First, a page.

<FilePublisherRule Id="b7af7102-efde-4369-8a89-7a6a392d1473" Name="(Default Rule) All digitally signed Windows Installer files" Description="Allows members of the Everyone group to run digitally signed Windows Installer files." UserOrGroupSid="S-1-1-0" Action="Allow">
<Conditions>
<FilePublisherCondition PublisherName="*" ProductName="*" BinaryName="*">
<BinaryVersionRange LowSection="0.0.0.0" HighSection="*" />
</FilePublisherCondition>
</Conditions>
</FilePublisherRule>
<FilePathRule Id="465dec27-a086-4915-9f83-a1a697e63091" Name="%HOT%\*" Description="" UserOrGroupSid="S-1-1-0" Action="Deny">
<Conditions>
<FilePathCondition Path="%HOT%\*" />
</Conditions>
</FilePathRule>
<FilePathRule Id="5b290184-345a-4453-b184-45305f6d9a54" Name="(Default Rule) All Windows Installer files in %systemdrive%\Windows\Installer" Description="Allows members of the Everyone group to run all Windows Installer files located in %systemdrive%\Windows\Installer." UserOrGroupSid="S-1-1-0" Action="Allow">
<Conditions>
<FilePathCondition Path="%WINDIR%\Installer\*" />
</Conditions>
</FilePathRule>
<FilePathRule Id="64ad46ff-0d71-4fa0-a30b-3f3d30c5433d" Name="(Default Rule) All Windows Installer files" Description="Allows members of the local Administrators group to run all Windows Installer files." UserOrGroupSid="S-1-5-32-544" Action="Allow">
<Conditions>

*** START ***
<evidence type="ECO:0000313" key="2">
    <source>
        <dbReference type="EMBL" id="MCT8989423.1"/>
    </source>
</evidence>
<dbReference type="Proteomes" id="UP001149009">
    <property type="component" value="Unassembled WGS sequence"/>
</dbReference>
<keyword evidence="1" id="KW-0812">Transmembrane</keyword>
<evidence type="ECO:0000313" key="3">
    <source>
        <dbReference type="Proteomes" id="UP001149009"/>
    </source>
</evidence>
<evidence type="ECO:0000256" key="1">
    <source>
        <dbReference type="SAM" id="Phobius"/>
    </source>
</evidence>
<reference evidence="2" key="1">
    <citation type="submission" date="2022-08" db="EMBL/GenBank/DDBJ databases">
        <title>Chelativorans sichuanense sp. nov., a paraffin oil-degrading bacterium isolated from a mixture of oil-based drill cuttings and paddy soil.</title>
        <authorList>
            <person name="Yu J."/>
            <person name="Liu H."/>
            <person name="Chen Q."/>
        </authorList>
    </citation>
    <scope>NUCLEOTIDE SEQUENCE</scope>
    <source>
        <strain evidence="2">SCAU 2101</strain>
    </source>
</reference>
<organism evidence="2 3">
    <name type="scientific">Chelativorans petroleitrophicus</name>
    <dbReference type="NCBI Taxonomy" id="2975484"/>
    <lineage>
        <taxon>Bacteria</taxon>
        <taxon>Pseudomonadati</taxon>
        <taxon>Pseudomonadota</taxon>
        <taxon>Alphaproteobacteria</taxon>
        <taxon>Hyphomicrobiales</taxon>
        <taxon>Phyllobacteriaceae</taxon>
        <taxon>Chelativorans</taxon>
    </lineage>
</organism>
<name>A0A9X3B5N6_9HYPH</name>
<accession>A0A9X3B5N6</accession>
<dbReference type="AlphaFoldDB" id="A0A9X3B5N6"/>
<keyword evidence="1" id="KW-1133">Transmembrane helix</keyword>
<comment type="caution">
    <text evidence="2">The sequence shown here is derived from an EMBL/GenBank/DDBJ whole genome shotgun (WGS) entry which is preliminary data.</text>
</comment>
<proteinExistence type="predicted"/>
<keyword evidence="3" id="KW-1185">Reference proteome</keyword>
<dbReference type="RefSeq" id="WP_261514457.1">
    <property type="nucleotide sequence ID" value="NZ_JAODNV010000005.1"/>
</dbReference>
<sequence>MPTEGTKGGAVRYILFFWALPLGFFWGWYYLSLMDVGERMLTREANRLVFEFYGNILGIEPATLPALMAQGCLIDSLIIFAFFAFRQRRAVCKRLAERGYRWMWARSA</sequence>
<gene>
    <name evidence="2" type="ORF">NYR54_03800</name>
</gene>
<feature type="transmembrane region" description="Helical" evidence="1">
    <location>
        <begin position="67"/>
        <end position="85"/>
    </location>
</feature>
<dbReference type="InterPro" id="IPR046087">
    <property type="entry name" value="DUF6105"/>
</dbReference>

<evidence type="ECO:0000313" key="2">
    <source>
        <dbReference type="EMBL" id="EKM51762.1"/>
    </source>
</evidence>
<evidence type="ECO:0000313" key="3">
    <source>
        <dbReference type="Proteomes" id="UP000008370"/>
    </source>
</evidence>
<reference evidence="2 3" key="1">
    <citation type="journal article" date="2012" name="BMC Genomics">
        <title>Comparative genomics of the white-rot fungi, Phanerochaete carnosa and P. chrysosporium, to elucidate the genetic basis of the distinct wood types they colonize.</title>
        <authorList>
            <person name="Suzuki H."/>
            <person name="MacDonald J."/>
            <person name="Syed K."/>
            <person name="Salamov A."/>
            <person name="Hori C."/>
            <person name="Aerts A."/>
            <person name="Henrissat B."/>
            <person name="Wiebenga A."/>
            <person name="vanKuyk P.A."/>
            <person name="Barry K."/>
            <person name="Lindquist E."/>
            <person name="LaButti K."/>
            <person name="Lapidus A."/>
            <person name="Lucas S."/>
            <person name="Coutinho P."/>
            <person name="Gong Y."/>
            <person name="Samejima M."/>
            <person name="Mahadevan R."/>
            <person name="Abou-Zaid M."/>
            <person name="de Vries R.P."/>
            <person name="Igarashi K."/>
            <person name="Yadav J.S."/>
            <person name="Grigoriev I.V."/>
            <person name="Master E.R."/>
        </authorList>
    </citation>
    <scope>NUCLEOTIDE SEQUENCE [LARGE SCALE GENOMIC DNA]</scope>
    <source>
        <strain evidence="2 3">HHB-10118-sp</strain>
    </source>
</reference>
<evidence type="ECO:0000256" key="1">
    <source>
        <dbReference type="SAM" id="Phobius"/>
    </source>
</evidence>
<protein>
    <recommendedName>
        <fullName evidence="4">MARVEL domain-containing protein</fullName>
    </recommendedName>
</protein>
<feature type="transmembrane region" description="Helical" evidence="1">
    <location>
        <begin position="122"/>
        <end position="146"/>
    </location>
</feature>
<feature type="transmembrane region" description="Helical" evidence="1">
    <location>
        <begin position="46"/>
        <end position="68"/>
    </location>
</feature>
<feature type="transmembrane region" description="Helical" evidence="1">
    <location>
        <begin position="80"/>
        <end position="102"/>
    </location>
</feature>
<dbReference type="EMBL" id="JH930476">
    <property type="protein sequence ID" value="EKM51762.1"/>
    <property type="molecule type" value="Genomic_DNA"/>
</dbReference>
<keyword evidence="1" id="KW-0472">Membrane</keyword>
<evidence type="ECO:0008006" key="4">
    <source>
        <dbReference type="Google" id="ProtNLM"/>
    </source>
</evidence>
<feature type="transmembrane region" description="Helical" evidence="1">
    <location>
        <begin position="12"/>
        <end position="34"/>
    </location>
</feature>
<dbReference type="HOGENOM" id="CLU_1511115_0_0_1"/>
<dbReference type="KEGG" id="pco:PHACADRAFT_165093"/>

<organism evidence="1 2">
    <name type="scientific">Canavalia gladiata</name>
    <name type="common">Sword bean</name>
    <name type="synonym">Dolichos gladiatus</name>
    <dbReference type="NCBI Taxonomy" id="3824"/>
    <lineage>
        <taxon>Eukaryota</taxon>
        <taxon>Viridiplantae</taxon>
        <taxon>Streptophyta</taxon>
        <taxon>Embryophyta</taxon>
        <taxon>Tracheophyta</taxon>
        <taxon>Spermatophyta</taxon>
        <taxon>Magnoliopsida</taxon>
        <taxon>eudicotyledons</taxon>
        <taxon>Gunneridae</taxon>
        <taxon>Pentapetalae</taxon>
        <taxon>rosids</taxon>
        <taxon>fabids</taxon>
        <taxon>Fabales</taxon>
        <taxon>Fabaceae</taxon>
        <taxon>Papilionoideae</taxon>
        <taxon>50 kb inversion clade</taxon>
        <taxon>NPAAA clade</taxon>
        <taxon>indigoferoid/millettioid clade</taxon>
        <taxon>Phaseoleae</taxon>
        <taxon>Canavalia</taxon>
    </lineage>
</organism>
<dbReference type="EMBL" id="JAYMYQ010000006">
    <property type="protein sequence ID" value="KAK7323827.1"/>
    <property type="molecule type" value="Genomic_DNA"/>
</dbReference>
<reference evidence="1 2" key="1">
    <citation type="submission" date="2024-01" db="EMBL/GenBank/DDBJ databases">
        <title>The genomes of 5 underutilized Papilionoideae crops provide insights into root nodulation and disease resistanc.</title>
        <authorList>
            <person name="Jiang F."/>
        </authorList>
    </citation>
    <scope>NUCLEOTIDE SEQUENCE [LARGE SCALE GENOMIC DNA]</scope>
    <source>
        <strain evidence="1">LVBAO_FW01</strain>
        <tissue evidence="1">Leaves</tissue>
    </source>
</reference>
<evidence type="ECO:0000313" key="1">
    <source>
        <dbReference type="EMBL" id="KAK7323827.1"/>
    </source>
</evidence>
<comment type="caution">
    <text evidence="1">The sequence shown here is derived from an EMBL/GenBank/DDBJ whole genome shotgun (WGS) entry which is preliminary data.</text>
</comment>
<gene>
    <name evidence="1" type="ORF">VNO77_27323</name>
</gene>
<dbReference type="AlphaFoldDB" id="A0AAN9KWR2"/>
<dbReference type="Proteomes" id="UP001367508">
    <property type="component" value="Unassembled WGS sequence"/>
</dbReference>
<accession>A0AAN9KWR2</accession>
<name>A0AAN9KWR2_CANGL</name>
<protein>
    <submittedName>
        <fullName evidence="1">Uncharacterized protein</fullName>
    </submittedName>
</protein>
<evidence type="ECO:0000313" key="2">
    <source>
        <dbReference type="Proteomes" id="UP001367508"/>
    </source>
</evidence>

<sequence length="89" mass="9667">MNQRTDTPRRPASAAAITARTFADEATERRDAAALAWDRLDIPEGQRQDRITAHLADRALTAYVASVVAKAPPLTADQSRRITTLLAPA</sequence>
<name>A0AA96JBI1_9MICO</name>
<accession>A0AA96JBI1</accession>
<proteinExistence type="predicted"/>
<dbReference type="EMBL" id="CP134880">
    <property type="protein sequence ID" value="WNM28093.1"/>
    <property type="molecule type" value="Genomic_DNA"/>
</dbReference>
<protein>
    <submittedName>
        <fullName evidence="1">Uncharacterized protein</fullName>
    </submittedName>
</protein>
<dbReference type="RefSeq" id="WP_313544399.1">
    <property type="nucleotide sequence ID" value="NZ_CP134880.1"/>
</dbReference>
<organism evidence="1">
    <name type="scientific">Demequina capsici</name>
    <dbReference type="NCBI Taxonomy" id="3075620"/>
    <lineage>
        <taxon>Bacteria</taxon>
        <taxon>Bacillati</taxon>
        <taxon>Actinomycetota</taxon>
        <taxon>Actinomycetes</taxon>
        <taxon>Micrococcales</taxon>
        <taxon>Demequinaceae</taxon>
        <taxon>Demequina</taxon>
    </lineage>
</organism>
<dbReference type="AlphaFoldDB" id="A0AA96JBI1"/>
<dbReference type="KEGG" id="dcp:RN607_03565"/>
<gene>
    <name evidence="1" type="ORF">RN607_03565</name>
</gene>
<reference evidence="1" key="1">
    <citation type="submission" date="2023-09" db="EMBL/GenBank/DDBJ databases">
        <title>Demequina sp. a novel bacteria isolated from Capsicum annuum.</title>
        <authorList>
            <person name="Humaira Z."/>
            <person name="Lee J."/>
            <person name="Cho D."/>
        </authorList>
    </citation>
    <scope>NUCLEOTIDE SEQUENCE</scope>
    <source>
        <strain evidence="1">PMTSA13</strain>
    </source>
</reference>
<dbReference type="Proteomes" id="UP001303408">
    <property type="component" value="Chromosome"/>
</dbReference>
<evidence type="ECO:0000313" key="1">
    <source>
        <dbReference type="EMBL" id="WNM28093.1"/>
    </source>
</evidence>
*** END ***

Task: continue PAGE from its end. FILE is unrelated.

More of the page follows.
<FilePathCondition Path="*.*" />
</Conditions>
</FilePathRule>
</RuleCollection>
<RuleCollection Type="Script" EnforcementMode="Enabled">
<FilePathRule Id="06dce67b-934c-454f-a263-2515c8796a5d" Name="(Default Rule) All scripts located in the Program Files folder" Description="Allows members of the Everyone group to run scripts that are located in the Program Files folder." UserOrGroupSid="S-1-1-0" Action="Allow">
<Conditions>
<FilePathCondition Path="%PROGRAMFILES%\*" />
</Conditions>
</FilePathRule>
<FilePathRule Id="082de031-a84f-4243-9efa-33d3389481f2" Name="%HOT%\*" Description="" UserOrGroupSid="S-1-1-0" Action="Deny">
<Conditions>
<FilePathCondition Path="%HOT%\*" />
</Conditions>
</FilePathRule>
<FilePathRule Id="9428c672-5fc3-47f4-808a-a0011f36dd2c" Name="(Default Rule) All scripts located in the Windows folder" Description="Allows members of the Everyone group to run scripts that are located in the Windows folder." UserOrGroupSid="S-1-1-0" Action="Allow">
<Conditions>
<FilePathCondition Path="%WINDIR%\*" />
</Conditions>
</FilePathRule>
<FilePathRule Id="ed97d0cb-15ff-430f-b82c-8d7832957725" Name="(Default Rule) All scripts" Description="Allows members of the local Administrators group to run all scripts." UserOrGroupSid="S-1-5-32-544" Action="Allow">
<Conditions>
<FilePathCondition Path="*" />
</Conditions>
</FilePathRule>
</RuleCollection>
</AppLockerPolicy>
'@
}
}
}
if (-not(test-path -Path C:\DSC -PathType Container)){